I wanted to start writing reviews about things, and I wanted to try to do better than a lot of informal reviews I end up stumbling across when I’m trying to learn more about something. When I was trying to learn about standing desks a few years ago, I kept coming across all these reviews written from the perspective of someone who’d been using one for all of a week. That didn’t help me understand the products, and it really didn’t help me understand what you’re in for with a standing desk.

Reviews in general are kind of like that. I’m really thrilled when I come across one where the writer is circling back on their initial review months later, or simply hadn’t bothered to write about the thing at all until they’d had some time with it. Most of the time, though, you’re getting initial impressions. It’s that way from commercial sites because they’re under pressure to have those early impressions out. It’s that way for personal sites because people mostly seem to want you to know they have a thing, and they don’t often care to come back around and note that it was a bad purchase, or that it broke and they threw it out, or that they just don’t care to use it anymore.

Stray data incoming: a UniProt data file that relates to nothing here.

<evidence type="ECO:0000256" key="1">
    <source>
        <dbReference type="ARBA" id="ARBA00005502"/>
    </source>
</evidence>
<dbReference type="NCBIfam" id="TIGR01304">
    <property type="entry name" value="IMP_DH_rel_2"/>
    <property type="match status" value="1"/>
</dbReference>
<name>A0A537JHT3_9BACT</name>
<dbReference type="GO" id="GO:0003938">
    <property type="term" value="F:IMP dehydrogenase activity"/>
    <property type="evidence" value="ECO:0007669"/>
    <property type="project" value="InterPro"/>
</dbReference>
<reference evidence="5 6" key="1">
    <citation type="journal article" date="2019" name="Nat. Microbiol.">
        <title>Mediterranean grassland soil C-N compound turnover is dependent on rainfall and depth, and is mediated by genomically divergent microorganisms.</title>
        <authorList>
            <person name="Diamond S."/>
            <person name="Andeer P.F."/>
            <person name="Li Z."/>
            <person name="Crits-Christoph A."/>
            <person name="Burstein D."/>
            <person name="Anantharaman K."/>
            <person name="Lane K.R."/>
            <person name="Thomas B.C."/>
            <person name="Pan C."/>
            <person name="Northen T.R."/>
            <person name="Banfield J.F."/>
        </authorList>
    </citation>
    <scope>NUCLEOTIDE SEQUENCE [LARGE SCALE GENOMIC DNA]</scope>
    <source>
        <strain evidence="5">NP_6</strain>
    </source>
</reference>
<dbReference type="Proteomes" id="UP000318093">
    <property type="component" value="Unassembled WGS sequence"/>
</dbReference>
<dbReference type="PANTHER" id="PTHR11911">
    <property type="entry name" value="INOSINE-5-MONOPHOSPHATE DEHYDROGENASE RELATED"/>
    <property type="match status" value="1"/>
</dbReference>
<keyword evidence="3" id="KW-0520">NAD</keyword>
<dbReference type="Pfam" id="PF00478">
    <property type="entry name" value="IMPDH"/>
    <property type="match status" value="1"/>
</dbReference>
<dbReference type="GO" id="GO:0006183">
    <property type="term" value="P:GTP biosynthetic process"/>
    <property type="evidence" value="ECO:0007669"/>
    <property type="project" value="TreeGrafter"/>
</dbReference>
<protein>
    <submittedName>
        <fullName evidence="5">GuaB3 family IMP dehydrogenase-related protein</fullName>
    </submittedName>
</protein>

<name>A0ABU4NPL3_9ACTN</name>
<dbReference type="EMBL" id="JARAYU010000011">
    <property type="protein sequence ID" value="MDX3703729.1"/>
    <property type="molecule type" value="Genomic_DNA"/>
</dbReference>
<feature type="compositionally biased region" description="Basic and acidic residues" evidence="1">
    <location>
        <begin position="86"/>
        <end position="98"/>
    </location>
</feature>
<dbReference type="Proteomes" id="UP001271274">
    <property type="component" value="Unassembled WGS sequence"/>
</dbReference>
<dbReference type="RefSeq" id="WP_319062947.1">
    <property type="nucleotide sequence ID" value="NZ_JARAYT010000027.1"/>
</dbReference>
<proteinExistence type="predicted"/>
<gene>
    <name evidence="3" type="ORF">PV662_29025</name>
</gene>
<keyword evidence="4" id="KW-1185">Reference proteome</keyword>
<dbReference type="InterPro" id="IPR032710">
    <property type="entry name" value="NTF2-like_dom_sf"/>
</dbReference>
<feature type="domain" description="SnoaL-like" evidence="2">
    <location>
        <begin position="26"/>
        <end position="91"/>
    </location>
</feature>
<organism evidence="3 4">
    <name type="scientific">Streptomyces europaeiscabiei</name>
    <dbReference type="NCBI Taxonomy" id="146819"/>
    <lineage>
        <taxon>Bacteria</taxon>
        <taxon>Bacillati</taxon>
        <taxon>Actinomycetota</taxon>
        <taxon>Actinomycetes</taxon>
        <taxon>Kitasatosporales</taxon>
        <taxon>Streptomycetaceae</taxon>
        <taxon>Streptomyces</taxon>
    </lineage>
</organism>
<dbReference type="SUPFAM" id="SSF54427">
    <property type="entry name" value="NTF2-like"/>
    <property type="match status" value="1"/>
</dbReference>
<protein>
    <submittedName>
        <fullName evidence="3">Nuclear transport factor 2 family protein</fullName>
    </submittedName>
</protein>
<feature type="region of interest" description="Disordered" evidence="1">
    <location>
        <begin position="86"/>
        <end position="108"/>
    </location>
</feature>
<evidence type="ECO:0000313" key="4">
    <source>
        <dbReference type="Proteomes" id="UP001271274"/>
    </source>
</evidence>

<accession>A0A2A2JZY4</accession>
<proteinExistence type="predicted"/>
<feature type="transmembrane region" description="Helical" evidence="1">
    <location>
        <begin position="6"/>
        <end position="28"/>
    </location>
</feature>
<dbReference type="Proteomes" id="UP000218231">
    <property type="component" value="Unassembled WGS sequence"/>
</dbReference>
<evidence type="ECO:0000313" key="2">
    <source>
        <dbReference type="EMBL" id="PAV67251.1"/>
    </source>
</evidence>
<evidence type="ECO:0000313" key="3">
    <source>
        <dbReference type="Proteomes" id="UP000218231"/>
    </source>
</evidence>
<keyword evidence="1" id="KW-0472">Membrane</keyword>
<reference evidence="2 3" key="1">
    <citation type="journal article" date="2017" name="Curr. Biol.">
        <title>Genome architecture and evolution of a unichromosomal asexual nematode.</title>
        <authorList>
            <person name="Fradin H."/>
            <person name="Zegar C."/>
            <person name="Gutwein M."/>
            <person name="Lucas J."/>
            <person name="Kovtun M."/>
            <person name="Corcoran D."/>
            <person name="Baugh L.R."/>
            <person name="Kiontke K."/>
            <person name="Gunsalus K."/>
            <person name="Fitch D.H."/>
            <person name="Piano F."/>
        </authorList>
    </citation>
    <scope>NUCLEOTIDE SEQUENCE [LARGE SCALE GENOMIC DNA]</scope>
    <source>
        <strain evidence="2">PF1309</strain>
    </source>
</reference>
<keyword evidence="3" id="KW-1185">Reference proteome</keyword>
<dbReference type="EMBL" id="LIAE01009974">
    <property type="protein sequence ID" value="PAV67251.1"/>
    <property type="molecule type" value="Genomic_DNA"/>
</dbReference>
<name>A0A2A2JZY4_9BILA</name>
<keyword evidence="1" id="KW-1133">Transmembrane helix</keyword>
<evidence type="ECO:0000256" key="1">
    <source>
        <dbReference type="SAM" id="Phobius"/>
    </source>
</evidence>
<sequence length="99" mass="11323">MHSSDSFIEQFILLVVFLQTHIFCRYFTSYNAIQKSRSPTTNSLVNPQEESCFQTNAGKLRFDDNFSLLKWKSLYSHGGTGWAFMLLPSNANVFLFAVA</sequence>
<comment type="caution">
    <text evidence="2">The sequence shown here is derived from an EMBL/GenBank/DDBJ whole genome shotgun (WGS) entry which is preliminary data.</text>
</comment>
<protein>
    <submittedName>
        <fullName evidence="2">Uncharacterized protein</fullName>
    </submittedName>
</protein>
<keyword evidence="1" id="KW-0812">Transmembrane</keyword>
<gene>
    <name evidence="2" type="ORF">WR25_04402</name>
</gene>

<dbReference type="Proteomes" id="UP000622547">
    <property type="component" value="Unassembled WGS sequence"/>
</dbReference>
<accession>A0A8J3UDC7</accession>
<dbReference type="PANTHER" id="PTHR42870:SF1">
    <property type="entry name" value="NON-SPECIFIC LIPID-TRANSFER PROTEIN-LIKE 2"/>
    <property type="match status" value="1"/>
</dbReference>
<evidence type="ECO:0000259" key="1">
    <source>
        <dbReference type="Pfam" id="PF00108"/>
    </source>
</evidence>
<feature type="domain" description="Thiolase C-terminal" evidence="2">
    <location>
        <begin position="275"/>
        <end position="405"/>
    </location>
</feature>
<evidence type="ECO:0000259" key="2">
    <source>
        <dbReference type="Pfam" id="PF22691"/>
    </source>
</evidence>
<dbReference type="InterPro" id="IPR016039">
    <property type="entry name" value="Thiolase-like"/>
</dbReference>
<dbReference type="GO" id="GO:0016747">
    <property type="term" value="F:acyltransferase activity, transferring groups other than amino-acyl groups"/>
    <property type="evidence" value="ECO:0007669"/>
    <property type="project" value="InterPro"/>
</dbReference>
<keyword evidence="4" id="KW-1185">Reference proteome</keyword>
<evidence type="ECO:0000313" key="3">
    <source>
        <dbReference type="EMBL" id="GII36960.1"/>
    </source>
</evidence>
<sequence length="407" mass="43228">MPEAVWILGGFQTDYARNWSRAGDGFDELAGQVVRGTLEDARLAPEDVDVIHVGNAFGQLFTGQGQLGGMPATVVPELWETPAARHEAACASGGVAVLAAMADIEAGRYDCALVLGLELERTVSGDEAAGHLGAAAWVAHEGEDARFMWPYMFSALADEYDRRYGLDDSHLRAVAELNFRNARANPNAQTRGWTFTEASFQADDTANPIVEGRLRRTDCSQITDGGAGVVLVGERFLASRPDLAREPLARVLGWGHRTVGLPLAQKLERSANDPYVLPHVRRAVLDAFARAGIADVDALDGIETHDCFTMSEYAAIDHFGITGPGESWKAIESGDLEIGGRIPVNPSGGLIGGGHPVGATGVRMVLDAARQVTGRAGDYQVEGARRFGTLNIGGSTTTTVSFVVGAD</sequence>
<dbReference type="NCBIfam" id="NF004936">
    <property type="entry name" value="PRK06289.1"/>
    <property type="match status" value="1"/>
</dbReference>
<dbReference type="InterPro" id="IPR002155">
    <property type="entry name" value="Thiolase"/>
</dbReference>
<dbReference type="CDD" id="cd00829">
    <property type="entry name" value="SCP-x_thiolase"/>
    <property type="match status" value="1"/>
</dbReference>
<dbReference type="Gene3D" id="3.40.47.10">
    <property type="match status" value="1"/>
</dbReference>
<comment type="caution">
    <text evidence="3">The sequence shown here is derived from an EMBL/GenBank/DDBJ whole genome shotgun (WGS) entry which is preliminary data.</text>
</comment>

So, the core of Things will be me trying to improve the situation for anyone considering purchasing a thing I happen to own and wanted to write about: I want to come back to each one I write later on and offer the long-haul perspective on it.

The reviews I write get a score based on how long I’ve owned a thing. So, for instance, my initial review of a Schwinn Loop folding bike—which I’ve owned for less than a month—gets a lower score than my review of the Quicksilver, which I’ve owned for just shy of a year. I could figure that out for myself and periodically update the site by hand, but it’d be better to automate that.

That’s where the backend comes in:

Middleman

I was introduced to Jekyll as “a static site generator built on Ruby.” If you’re like me and maybe had several Rails projects behind you when you first heard that, you might think things like “oh, cool … I bet it uses ERB or maybe even HAML for templating!” and you got a little excited over that.

Jekyll very pointedly does not use Erb or HAML, and after almost three years of coming in and out of contact with it in a professional capacity, I don’t really want much to do with it in my spare time.

Middleman is a static site generator built on Ruby, and it does use HAML right out of the box, along with a few other pretty nice things. I’m having fun with it.